Imagine that Gordon Gecko wrote a screenplay about the end of his life, cast himself in the mold of King Lear, and used it to gleefully lay bare his totalitarian fantasies and mythic failures. Then imagine him reading his creation aloud. That’s the setup for Lucas Hnath’s ambitiously titled A Public Reading of an Unproduced Screenplay About the Death of Walt Disney, now playing under Sarah Benson’s direction at Soho Rep. Instead of Gecko, devilish symbol of unfettered greed, Hnath offers Walt Disney, progenitor of the loveable characters and utopian theme parks that have raised generations of Americans. Making an antihero out of Disney lets Hnath twist the knife deeper in this searing and grizzly portrait of the pathology of the plutocrat. Contrary to certain left-populist stereotypes, members of Disney’s wealthy class aren’t just nihilistically cackling their way to the bank—in their minds, they’re saving the world from itself.

The Right Way: An Interview with Uncle Vanya‘s Reed Birney

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The Right Way: An Interview with Uncle Vanya’s Reed Birney
The Right Way: An Interview with Uncle Vanya’s Reed Birney

Just the mere announcement of a new production of Anton Chekhov’s Uncle Vanya at SoHo Rep, the venturesome Tribeca-based theater company, generated much excitement among New York theater aficionados; the quickly sold-out, initially six-week run is now extended through July 22. A century-old Russian classic is unusual programming for the Obie-award winning company best known as an incubator for contemporary work by emerging writers, but what makes this production noteworthy is the thrilling alignment of three of the brightest talents working in New York theater today: playwright Annie Baker, who adapted a new version of the text, director Sam Gold, and actor Reed Birney in the title role. The three previously worked together on Circle Mirror Transformation, Baker’s keenly observed and deeply felt 2009 drama about a group of people in an acting class. The 31-year-old playwright, whose work includes Body Awareness and Aliens, is one of the leading writers of her generation, while Gold, age 34, is one of the most sought-after directors in town. Birney may not be a marquee name, but he’s one of the finest actors working today in New York City theater. He started his career at age 22 playing the juvenile lead in Albert Innaurato’s Gemini, an Off Broadway hit which went on to enjoy a successful run on Broadway in the mid 1970s. More than three decades later, he experienced a career resurgence with his uncompromising performance in the 2008 New York premiere of Sarah Kane’s Blasted. In 2011, after a remarkable season in which he appeared in three new Off-Broadway plays (Kim Rosenstock’s Tigers Be Still, Adam Bock’s A Small Fire, and David West Read’s The Dream of the Burning Boy), the 57-year-old actor was awarded a special award from the Drama Desk for his body of work. We recently spoke with the actor about his career and his current role.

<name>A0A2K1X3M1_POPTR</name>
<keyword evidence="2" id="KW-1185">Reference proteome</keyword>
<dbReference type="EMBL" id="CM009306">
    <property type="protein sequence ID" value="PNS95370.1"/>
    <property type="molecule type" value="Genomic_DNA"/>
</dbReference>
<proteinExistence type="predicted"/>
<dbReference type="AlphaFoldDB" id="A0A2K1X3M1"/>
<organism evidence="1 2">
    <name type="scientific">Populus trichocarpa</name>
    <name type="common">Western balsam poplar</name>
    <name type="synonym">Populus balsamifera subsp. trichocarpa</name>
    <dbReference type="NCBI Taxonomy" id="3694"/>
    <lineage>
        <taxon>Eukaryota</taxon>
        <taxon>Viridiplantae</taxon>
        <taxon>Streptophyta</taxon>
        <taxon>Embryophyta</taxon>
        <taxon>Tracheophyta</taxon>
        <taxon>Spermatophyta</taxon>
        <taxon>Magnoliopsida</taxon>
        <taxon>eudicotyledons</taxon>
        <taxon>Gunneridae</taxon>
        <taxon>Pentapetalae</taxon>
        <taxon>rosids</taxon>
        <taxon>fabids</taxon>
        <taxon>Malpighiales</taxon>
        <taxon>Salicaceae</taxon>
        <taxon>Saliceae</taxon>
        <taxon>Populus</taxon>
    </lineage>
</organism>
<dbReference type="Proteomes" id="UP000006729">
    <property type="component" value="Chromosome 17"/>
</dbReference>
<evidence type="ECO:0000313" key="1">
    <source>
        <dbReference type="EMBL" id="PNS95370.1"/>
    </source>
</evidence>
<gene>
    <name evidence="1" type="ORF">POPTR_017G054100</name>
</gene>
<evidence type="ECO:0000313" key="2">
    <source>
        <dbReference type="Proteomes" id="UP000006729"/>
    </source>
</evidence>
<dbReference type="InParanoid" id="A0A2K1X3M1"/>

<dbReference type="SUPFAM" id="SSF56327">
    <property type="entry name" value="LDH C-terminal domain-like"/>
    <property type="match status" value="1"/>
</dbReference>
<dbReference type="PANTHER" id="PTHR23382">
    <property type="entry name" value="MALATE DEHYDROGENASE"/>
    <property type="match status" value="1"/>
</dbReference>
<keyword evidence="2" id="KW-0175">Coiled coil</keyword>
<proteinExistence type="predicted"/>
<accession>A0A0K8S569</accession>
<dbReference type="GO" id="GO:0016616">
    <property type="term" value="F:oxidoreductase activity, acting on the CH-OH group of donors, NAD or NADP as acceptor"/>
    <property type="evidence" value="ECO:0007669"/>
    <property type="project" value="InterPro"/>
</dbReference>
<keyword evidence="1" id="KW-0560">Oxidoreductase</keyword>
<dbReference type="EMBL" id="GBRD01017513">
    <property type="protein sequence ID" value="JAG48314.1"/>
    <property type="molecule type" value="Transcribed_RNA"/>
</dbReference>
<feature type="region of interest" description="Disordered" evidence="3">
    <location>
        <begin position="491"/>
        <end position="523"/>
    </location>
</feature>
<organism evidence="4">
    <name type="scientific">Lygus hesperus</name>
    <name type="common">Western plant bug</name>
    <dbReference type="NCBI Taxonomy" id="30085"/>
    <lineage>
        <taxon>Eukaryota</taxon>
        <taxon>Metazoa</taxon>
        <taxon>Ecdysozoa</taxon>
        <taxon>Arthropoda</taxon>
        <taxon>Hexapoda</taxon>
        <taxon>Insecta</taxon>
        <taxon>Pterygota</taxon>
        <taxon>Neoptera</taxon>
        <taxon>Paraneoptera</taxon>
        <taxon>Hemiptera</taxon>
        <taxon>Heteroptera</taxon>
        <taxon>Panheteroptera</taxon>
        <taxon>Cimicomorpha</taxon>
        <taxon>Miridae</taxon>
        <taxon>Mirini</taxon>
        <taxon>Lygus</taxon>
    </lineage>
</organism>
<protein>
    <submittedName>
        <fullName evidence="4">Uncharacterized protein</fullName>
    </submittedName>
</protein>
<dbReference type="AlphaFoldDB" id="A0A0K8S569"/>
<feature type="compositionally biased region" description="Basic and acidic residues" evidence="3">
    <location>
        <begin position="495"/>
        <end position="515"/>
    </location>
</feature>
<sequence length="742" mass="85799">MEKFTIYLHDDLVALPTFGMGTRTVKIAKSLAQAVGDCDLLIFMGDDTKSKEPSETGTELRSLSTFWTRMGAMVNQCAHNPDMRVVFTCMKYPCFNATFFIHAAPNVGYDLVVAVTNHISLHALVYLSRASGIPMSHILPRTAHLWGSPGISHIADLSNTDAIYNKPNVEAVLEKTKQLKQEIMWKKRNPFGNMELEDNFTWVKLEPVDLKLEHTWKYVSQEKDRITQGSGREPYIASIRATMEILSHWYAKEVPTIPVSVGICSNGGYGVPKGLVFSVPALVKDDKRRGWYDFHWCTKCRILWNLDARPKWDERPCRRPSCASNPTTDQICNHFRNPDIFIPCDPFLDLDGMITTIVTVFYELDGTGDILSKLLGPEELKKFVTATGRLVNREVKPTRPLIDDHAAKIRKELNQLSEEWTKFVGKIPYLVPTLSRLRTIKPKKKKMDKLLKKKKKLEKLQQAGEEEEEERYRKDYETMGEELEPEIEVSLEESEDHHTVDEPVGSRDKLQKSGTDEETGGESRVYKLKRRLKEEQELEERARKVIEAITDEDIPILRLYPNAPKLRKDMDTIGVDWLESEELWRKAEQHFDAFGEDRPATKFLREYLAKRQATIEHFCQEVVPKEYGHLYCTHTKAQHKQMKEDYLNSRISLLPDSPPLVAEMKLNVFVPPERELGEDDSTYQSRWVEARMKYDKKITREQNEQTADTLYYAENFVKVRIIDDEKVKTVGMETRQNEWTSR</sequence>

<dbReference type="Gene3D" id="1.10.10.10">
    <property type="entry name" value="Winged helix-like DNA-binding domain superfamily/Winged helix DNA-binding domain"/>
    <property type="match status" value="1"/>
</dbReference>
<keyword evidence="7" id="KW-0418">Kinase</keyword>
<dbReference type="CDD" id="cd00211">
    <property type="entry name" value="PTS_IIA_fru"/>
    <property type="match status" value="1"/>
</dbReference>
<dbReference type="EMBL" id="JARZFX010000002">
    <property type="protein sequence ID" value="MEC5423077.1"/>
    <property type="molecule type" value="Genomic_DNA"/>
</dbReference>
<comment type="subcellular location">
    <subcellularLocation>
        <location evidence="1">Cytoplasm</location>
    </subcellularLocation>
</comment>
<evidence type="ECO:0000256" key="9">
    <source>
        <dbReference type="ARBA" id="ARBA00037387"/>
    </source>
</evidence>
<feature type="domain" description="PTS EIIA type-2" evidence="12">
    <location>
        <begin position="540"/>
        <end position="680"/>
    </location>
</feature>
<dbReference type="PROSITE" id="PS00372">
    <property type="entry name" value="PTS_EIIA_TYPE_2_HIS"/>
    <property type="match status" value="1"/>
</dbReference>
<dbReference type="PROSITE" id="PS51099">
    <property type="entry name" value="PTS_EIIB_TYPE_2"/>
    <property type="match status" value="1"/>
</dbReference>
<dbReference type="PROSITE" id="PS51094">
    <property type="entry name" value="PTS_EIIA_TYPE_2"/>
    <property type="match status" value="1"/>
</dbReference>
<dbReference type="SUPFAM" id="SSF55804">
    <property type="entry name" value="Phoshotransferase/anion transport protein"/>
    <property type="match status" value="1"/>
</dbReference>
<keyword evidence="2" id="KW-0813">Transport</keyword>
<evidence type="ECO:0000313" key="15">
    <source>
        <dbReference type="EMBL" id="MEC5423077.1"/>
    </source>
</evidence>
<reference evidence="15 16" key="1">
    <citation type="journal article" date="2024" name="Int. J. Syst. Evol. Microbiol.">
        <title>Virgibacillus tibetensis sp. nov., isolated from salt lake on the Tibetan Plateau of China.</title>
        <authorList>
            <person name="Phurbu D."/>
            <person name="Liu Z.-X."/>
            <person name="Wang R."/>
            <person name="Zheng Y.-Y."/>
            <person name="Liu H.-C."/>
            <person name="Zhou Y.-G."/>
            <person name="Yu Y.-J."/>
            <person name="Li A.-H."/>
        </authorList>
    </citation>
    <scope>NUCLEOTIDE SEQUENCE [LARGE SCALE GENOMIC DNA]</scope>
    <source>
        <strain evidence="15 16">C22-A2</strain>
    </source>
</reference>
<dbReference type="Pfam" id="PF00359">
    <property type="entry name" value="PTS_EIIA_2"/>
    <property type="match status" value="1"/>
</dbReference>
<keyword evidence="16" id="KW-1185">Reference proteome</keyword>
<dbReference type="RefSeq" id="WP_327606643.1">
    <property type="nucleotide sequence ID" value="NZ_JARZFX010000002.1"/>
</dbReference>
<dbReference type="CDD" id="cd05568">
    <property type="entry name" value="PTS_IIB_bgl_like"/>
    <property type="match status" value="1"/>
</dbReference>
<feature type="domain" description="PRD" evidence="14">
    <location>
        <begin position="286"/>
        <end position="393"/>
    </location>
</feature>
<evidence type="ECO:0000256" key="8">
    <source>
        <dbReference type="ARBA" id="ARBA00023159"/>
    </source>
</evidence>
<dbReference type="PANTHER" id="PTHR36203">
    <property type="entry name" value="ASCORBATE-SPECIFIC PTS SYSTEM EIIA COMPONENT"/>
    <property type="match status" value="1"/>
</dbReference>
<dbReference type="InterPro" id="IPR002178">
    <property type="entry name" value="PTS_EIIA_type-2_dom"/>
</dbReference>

Exorcising the Dark Side: Playwright David Adjmi Talks Elective Affinities

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Exorcising the Dark Side: Playwright David Adjmi Talks Elective Affinities
Exorcising the Dark Side: Playwright David Adjmi Talks Elective Affinities

When a trio of edgy, downtown theater producing companies—Soho Rep, piece by piece productions, and Rising Phoenix Repertory—invite audiences to a tea party in an Upper East Side mansion, there must be something subversive afoot. One of this season’s hottest tickets is a site-specific theater piece entitled Elective Affinities. You take your seat in the parlor of a townhouse which doubles as the richly decorated living room of a well-heeled socialite, the rather grand Mrs. Alice Hauptman, played to the hilt by Tony-winning actress Zoe Caldwell. Caldwell regales her “guests” (30 theatergoers each night) with a witty and entertaining stream of consciousness. Soon enough, Alice’s oh-so-genteel soiree veers into perverse moral territory, leaving you wondering if indeed the choice to bestow love on select people in our lives, demands that we hate the others that don’t share our perspective. The author of this hour-long monologue is 38-year-old Brooklyn-born playwright David Adjmi, who first made his name in New York in 2009 with Stunning, a satirical tragedy drawn from his own Syrian-Jewish roots. We talked recently with Adjmi about his work: